October 18, 2018

NFL true-crime; Khashoggi's last column; journalist freed in Vietnam

He rose to the NFL and had early success. He had a secret life. Someone was murdered. He went to prison.

Former New England Patriots star Aaron Hernandez became the subject of a six-part series and six-part podcast by The Boston Globe.

Ex-Carolina Panthers star Rae Carruth had his story spread out over seven stories and seven podcast episodes by The Charlotte Observer.

Both regional newspapers have, for their first time, combined an in-depth investigation with a podcast. Both have encountered startling new details from an old story. Both, facing deadlines, have released their blockbusters this week.

The Globe Spotlight Team had to deliver its podcast to Apple iTunes by Tuesday, said the newspaper's projects editor Scott Allen (it's now No. 1 on the iTunes podcast chart.) The Observer had to get its series out before Carruth, sentenced in the 1999 shooting death of his pregnant ex-girlfriend, walked free from prison next week

“It’s actually quite bizarre, to be honest,” said the Globe's Allen, who wasn't aware of Charlotte's effort until this week. “This is the first time we’ve done an investigative report with a podcast. We didn’t know there was a market in NFL murderers.”

Aaron Hernandez's hands
Aaron Hernandez's hands (Photo: John Tlumacki, Boston Globe) 

The Globe got access to audio recordings of hundreds of phone calls the onetime Patriots tight end made when he was incarcerated and to documents that led them to new facts: Hernandez was apparently physically abused by his dad and sexually abused by a relative when he was a kid, and he had a sexual relationship with his high school quarterback.

Despite early success with the Patriots, he had mounting secrets: A beef at a Boston nightclub with two men who ended up dead; an encounter with a former friend, who was shot between the eyes but somehow survived; another fatal shooting, of the boyfriend of his girlfriend's sister. Odin Lloyd's body was found not far from Hernandez's home, keys in his pocket to a car that had been rented by Hernandez. Hernandez was convicted of that murder but, on April 14, 2007, acquitted in the deaths of the other two men. Five days after that acquittal, early in the morning, his lifeless body was discovered in his prison cell, hanged. 

In its research, the Globe found a previously unreported Hernandez meeting with Patriots Coach Bill Belichick where he said his life was unraveling and he feared for his loved ones. "The players knew, long before he killed somebody, that there was something wrong with Aaron Hernandez,” Allen said.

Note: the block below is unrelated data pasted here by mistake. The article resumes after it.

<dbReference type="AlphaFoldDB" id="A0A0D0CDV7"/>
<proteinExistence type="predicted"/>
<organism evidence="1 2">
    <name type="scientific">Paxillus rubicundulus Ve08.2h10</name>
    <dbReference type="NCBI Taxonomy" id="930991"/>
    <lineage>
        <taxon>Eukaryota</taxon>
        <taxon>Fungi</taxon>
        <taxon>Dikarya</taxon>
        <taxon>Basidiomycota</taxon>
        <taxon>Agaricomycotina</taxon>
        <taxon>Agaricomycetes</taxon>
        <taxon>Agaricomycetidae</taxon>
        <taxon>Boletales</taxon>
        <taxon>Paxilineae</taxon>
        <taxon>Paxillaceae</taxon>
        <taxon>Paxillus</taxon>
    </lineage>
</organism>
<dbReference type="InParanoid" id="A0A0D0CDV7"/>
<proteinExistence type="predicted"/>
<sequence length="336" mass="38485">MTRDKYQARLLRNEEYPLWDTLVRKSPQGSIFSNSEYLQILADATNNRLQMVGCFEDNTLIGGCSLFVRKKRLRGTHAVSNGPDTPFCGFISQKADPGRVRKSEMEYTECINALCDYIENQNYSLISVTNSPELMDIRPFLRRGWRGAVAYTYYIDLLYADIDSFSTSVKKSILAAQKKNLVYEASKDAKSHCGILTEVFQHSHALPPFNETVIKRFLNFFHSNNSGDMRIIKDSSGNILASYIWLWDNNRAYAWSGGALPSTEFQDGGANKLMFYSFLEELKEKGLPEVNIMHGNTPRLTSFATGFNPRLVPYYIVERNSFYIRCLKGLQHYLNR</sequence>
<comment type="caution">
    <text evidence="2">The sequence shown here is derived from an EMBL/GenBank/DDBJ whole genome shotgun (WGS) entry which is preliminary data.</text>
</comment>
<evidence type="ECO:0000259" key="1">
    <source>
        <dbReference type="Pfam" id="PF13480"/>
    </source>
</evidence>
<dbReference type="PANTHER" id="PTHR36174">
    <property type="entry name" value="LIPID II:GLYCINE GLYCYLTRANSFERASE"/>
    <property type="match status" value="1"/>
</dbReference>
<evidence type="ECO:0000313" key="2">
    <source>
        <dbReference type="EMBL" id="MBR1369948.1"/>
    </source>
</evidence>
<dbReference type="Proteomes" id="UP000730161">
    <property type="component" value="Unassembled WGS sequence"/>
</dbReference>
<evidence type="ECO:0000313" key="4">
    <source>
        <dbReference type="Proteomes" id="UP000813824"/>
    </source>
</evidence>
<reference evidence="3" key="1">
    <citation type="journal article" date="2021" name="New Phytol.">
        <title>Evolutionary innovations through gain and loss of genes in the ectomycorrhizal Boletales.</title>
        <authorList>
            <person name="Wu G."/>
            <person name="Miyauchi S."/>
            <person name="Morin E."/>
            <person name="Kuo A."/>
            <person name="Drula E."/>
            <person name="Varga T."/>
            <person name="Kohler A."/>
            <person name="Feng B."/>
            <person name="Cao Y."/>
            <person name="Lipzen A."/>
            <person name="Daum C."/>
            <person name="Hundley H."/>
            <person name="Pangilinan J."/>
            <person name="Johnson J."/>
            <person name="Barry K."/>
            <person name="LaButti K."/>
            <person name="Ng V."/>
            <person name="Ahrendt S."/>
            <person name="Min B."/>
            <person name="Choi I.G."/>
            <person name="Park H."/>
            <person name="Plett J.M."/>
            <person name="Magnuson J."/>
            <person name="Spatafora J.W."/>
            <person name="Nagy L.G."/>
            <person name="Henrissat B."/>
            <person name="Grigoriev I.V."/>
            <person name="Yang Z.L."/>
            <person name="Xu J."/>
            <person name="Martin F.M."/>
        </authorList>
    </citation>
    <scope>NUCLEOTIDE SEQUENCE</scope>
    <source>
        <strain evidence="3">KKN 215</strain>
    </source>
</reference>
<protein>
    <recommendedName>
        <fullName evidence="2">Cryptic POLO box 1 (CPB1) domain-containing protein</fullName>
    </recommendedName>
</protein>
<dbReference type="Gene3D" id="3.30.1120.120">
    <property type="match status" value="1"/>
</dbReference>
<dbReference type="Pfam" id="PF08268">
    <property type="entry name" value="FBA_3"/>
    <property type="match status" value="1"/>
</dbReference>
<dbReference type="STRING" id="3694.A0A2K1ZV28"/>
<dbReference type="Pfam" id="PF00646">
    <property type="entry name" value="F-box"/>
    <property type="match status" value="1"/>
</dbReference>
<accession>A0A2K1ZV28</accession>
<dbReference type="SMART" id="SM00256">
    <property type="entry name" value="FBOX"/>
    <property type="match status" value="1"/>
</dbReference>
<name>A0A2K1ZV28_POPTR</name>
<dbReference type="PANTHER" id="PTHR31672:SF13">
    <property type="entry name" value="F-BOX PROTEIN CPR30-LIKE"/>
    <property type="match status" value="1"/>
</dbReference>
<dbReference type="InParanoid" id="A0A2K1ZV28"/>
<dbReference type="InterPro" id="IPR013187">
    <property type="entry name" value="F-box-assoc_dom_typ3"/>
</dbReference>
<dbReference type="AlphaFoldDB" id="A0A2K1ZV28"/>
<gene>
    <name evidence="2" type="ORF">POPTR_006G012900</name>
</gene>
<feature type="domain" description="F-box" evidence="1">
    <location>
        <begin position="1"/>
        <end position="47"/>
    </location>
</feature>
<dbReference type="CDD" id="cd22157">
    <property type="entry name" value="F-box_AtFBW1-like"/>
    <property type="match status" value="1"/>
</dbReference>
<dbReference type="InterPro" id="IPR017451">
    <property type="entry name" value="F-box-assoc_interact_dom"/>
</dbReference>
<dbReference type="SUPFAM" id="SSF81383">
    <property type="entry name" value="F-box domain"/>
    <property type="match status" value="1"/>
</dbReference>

In Charlotte, Scott Fowler had spent two decades covering Carruth, a wide receiver convicted of conspiracy of murder in the slaying of Cherica Adams, 24. Podcast listeners hear parts of Adams' 12-minute 911 call, in which she talks about following Carruth's car to a movie theater — they were going to see a movie about a serial murderer — when another car pulled up and someone fired on her. (It turned out to be a hit man who said he was hired by Carruth).

Four bullets inside her, Cherica Adams would not live, but their son, Chancellor Lee Adams, would be delivered prematurely and survive. He is now 18, with cerebral palsy, and has been raised by the hero of this series, Saundra Adams, his grandmother. 

Fowler has spent time with Saundra Adams and Chancellor Lee over the past five years. Podcast listeners hear her talk about everything from how she named her "unique" daughter (a cross between Cher and the Eureka vacuum cleaner), her love for her grandson and her capacity to move forward. "The compassion and forgiveness that she has shown to really all the people involved in her daughter’s killing, it often makes me think as I’m going through life now (saying) 'What would Saundra do?' Somebody cuts you off in traffic, 'What would Saundra do?'" Fowler told The Washington Post.

Fowler may be hosting an event with Saundra Adams later this autumn that might be a coda for the podcast. He hopes that she could sell her inspiring story to Hollywood. 

Allen also has dreams of Hernandez's darker story finding a bigger home as well. He notes a modest upside: Hernandez's brain, tested after his death at 27, came back with unprecedented levels of traumatic brain injury for someone his age. Allen says scientists may learn much more about chronic traumatic encephalopathy (CTE) from Hernandez's brain, learnings that could help many others.

One last thing: Allen and Fowler are both interested in getting their journalistic teams together to swap notes on dual platform journalism and on what they've learned. They may need to invite Sports Illustrated, too. SI just launched its own NFL true-crime podcast, on the 2009 murder of former Tennessee Titans quarterback Steve McNair.